In June Angus had prepared forces to punish the Border raiders, and James, rightly or wrongly, seems to have suspected that he was to be handed over bodily to his royal uncle.
As Albany was strongly supported by the Scottish parliament, Angus found it necessary to withdraw to France till 1524.
On the 27th of May he was with Angus in the castle of Edinburgh; on the 30th of May, by a bold and dexterous ride, he was with his mother in the castle of Stirling, with Archbishop Beaton, Argyll and Maxwell.
The valley was speckled with healthy Angus cattle.
Bruce had but five hundred horse, under Keith the Marischal; Douglas led the levies of his own district and Ettrick Forest; Randolph commanded the men of Moray; Walter Steward, those of the south-western shires; and Angus Og brought to the Scottish standard the light-footed men of the Isles, and, probably, of Lochaber, Moidart, and the western coast in general.
In 1541 he disappointed Henry, not meeting him at York, and this course, advised by his council and Francis I., rankled deeply, while Angus was making a large English raid on the Border in time of peace.
Albany had to blockade Margaret in Stirling Castle before she would surrender her sons, After being obliged to capitulate, Margaret returned to Edinburgh, and being no longer responsible for the custody of the king she fled to England in September, where a month later she bore to Angus a daughter, Margaret, who afterwards became countess of Lennox, mother of Lord Darnley and grandmother of James I.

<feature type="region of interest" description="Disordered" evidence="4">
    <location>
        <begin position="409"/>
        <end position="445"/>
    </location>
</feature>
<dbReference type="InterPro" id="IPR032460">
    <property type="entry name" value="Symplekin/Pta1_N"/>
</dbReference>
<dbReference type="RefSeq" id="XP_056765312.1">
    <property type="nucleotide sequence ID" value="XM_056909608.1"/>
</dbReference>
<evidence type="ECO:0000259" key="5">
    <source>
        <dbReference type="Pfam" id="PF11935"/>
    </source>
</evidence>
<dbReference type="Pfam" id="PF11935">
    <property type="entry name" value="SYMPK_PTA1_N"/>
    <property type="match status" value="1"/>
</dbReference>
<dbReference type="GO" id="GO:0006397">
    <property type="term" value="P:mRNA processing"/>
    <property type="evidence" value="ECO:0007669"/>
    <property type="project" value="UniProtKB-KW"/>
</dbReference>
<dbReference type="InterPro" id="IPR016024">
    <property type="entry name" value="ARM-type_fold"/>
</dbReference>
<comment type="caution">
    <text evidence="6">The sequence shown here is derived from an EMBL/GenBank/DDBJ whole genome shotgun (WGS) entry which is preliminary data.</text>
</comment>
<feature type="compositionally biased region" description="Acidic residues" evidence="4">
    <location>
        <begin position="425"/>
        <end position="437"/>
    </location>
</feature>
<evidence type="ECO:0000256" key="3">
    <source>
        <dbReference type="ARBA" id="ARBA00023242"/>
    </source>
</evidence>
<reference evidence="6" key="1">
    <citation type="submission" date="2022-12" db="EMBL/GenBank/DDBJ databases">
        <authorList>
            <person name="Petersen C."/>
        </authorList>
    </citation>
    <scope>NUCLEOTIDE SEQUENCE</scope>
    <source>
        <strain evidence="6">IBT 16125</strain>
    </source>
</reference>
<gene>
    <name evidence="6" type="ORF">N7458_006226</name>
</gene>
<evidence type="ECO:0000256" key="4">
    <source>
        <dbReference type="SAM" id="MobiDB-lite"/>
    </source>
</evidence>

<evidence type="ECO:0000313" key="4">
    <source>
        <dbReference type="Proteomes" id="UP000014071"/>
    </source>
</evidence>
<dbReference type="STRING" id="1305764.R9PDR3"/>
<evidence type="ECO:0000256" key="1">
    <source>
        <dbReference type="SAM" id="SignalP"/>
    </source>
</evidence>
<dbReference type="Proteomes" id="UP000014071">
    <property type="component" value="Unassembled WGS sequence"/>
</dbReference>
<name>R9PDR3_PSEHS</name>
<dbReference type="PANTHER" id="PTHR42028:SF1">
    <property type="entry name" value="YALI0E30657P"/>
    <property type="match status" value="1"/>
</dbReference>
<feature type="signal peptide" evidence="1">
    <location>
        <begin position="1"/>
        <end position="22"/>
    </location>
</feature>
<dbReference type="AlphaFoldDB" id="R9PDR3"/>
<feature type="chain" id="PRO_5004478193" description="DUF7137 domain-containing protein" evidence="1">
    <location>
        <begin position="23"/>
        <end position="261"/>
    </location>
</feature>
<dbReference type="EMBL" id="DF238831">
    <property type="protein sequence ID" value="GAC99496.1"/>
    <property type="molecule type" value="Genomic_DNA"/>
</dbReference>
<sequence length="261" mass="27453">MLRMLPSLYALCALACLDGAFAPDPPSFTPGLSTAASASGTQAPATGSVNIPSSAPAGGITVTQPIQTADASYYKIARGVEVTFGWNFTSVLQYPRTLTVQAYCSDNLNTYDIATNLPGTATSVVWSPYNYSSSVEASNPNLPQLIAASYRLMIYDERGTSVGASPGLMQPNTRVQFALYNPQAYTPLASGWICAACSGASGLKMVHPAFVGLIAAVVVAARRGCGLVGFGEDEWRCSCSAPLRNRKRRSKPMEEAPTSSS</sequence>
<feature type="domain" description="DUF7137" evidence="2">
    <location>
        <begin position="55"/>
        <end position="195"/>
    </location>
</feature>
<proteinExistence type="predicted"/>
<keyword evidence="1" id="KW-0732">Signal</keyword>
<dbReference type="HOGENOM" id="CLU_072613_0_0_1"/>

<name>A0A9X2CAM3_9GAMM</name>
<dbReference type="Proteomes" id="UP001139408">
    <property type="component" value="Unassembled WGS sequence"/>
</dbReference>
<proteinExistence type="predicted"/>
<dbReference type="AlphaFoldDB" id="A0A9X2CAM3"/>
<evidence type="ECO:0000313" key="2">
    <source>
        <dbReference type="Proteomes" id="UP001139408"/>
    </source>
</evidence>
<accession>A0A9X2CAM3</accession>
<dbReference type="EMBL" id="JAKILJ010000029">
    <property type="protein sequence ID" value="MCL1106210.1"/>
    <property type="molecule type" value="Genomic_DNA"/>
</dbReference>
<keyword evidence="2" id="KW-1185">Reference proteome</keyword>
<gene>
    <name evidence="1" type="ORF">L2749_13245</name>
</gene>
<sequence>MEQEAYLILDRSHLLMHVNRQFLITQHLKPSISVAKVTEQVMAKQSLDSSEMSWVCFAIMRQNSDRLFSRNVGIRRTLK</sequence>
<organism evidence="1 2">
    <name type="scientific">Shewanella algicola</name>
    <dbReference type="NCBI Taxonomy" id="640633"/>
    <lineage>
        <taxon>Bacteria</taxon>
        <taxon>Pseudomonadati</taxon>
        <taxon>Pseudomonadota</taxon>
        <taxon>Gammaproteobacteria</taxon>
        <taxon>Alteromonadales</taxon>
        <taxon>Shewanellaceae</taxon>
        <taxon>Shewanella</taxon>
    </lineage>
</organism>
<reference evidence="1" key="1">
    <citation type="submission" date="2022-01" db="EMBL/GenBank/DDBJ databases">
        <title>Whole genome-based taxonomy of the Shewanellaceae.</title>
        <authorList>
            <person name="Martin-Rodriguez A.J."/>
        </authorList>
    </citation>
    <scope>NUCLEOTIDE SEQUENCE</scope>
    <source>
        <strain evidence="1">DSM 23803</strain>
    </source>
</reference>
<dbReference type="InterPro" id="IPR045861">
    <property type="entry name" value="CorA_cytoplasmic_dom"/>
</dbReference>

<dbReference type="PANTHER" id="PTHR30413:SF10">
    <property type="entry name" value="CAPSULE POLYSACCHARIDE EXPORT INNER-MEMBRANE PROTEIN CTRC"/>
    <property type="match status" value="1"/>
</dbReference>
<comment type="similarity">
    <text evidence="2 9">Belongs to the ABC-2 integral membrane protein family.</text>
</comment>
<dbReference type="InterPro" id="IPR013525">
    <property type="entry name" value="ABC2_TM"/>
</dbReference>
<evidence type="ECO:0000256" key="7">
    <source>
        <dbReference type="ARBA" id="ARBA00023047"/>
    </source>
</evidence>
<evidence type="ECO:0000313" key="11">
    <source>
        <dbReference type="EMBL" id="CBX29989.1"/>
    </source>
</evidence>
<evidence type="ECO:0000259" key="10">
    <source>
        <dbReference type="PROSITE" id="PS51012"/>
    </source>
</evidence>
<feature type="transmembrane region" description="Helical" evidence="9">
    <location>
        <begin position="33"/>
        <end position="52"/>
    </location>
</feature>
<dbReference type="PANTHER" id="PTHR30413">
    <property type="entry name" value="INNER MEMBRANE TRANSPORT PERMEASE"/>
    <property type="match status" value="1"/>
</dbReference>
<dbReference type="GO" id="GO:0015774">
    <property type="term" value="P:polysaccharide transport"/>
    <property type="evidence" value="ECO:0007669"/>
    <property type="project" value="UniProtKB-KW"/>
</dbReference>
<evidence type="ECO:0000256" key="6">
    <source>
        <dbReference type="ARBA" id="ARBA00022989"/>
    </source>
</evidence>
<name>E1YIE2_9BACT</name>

See Henry, Life of Dalton, Cavendish Society (1854); Angus Smith, Memoir of John Dalton and History of the Atomic Theory (1856), which on pp. 253-263 gives a list of Dalton's publications; and Roscoe and Harden, A New View of the Origin of Dalton's Atomic Theory (1896); also Atom.
Shorthorns and polled Angus are the commonest breeds of cattle; the sheep are mostly Cheviots and a Cheviot-Leicester cross, but the native sheep are still reared in considerable numbers in Hoy and South Ronaldshay; pigs are also kept on several of the islands, and the horses - as a rule hardy, active and small, though larger than the famous Shetland ponies - are very numerous, but mainly employed in connexion with agricultural work.
In July he mastered Edinburgh, and bade Angus and his brother, Sir George Douglas, place themselves in ward north of Tay.